Radial Head and Neck Fractures: Functional Results and Predictors of Outcome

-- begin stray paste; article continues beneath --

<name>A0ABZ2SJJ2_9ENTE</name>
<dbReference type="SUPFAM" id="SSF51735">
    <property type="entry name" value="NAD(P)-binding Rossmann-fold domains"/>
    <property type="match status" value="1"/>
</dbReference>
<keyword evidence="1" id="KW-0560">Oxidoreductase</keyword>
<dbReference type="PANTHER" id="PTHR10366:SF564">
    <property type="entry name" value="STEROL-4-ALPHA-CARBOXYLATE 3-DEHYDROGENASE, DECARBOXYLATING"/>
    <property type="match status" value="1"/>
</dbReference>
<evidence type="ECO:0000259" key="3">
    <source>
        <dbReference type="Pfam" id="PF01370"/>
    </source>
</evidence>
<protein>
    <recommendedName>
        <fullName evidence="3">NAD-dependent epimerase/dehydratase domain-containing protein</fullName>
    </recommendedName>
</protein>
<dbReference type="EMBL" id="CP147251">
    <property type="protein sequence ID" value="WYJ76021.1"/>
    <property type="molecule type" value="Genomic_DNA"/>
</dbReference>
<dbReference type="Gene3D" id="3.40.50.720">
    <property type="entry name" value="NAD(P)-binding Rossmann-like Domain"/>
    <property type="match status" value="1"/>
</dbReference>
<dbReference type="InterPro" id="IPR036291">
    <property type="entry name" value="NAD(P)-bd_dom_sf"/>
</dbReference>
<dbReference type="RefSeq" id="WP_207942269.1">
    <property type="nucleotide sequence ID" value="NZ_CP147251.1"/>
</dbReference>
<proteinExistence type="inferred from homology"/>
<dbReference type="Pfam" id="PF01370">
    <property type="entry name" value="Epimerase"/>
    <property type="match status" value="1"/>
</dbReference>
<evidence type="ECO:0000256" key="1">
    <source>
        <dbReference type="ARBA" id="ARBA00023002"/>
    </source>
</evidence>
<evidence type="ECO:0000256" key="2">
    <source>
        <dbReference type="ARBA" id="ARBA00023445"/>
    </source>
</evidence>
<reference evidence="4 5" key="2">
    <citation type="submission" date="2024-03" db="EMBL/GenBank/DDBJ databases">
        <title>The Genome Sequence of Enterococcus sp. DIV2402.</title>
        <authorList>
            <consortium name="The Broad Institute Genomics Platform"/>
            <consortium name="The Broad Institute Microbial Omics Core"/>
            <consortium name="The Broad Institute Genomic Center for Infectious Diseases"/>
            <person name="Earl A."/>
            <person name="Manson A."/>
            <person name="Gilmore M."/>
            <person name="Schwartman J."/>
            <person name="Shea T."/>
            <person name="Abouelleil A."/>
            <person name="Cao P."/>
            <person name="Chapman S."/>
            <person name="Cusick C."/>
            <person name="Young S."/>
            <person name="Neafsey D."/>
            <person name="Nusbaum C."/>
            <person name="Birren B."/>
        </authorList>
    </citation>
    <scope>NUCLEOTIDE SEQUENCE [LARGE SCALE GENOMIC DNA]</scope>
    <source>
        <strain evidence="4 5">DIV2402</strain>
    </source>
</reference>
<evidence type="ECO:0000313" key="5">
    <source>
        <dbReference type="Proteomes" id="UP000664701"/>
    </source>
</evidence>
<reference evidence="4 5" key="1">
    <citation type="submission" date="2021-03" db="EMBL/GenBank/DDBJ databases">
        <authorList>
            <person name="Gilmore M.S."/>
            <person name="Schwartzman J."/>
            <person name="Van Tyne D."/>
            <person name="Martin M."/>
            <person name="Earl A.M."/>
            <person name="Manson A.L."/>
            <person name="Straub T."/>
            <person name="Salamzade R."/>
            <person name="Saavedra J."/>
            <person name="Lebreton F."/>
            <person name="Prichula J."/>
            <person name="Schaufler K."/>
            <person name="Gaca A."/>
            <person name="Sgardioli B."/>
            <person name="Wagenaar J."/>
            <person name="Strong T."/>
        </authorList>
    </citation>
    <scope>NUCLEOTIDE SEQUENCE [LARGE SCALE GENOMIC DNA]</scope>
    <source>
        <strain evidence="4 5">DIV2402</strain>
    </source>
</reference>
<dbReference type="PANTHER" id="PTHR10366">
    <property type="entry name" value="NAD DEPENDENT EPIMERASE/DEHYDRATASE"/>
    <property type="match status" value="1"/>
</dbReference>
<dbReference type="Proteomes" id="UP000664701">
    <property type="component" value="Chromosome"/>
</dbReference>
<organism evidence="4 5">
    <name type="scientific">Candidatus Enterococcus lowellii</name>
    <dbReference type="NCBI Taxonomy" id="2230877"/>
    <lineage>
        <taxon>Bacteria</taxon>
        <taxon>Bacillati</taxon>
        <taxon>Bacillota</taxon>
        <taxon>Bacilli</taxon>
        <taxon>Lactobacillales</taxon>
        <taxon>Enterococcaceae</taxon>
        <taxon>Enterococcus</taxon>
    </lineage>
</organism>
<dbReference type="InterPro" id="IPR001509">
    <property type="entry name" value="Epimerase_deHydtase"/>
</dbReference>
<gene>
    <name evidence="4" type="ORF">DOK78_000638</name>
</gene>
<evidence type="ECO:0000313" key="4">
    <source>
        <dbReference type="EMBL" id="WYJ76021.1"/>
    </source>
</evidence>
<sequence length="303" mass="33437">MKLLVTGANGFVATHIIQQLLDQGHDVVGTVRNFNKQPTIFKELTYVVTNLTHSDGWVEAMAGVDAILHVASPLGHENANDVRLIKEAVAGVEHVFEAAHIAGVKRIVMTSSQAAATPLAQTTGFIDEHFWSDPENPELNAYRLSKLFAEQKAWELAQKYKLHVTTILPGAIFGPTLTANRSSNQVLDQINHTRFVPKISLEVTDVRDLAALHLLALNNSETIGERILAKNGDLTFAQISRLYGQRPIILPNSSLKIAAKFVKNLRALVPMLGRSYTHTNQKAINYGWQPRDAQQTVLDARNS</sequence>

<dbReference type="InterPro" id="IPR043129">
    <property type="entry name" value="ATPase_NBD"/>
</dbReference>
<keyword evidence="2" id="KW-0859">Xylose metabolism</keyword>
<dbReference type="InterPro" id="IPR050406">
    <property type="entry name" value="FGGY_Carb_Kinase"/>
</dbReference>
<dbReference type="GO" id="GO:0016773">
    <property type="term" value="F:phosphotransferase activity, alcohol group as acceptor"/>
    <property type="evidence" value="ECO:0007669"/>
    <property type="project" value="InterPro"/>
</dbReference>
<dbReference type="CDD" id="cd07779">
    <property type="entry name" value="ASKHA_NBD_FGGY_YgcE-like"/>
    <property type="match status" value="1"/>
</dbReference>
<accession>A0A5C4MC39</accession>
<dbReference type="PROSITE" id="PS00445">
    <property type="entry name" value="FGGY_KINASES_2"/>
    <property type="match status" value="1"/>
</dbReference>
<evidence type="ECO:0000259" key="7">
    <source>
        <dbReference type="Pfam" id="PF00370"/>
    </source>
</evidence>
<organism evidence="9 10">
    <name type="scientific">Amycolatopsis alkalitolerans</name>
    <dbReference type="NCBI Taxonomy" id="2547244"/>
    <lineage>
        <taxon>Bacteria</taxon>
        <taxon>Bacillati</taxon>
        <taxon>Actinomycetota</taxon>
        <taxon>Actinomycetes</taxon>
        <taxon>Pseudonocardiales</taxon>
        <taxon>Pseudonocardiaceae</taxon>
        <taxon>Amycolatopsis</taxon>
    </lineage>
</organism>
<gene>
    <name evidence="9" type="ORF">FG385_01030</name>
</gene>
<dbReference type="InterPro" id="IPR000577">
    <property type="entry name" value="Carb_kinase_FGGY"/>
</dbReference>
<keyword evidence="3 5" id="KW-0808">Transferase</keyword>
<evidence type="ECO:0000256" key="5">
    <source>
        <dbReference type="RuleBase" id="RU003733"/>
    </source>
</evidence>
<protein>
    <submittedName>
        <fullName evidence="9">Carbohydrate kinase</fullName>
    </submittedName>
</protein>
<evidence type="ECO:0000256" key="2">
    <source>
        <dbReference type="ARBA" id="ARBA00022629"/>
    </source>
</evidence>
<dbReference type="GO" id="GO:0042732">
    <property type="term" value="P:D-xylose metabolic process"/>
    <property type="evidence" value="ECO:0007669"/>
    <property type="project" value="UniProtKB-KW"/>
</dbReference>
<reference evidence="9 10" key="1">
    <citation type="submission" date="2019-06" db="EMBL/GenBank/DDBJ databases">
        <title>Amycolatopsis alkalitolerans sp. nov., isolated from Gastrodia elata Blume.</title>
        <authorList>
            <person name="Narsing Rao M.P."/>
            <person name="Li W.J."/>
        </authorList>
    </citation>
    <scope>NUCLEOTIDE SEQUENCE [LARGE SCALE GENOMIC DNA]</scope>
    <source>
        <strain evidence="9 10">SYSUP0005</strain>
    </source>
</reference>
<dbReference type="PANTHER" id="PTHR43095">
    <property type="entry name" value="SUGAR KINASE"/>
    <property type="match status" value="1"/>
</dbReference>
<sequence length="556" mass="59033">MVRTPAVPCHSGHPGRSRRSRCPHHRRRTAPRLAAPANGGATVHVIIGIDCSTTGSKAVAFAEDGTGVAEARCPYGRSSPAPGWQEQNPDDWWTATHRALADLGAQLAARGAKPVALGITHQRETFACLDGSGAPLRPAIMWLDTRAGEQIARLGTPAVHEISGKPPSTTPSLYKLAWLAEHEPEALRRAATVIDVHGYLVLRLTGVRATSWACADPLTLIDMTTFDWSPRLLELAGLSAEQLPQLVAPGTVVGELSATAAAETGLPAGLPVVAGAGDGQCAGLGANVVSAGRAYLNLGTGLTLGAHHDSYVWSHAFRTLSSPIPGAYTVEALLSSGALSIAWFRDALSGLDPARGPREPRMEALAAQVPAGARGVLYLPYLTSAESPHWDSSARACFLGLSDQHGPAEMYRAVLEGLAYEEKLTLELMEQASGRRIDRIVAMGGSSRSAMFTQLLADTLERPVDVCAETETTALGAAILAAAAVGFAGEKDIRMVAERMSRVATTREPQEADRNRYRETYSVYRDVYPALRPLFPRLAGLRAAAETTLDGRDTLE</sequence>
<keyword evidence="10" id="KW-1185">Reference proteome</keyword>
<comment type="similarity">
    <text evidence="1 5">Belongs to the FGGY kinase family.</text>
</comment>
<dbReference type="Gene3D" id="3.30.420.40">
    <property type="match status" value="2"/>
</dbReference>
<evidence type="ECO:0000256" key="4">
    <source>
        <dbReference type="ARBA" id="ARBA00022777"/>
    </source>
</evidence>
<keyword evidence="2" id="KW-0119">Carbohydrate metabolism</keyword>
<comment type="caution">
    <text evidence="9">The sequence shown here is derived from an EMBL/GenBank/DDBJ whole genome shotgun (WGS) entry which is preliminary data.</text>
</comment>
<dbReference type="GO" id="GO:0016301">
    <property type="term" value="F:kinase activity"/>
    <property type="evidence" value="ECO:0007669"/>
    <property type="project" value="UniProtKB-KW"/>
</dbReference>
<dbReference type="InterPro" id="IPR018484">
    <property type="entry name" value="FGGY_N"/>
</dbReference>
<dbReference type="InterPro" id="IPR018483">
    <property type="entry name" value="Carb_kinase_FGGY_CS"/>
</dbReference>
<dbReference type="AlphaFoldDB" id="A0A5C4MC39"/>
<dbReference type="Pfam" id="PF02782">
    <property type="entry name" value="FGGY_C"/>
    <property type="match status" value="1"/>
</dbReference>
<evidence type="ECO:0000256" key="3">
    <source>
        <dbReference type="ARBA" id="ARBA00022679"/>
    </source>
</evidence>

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BACKGROUND: The purpose of this study was to determine the functional outcomes and predictive factors of radial head and neck fractures. METHODS: Over an 18-month period, we performed a prospective study of 237 consecutive patients with a radiographically confirmed proximal radial fracture (156 radial head and 81 radial neck). Follow-up was carried out over a 1-year period using clinical and radiologic assessment, including the Mayo Elbow Score (MES). Multivariate regression analysis was used to determine significant predictors of outcome according to the MES. RESULTS: Of the 237 patients enrolled in the study, 201 (84.8%) attended for review, with a mean age of 44 years (range, 16-83 years; standard deviation, 17.3). One hundred eighty-seven (93%) patients achieved excellent or good MESs. The mean MES for Mason type-I (n = 103) and type-II (n = 82) fractures was excellent, with only two patients undergoing surgical intervention. For Mason type-III (n = 11) and type-IV (n = 5) fractures, the flexion arc, forearm rotation arc, and MES in the nonoperatively treated patients were not significantly different (all p ≥ 0.05) from those managed operatively. Regression analysis revealed that increasing age, increasing fracture complexity according to the AO-OTA classification, increasing radiographic comminution, and operative treatment choice were independently significant predictors of a poorer outcome (all p < 0.05). CONCLUSIONS: A majority of radial head and neck fractures can be treated nonoperatively, achieving excellent or good results. Age, fracture classification, radiographic comminution, and treatment choice are important factors that determine recovery.
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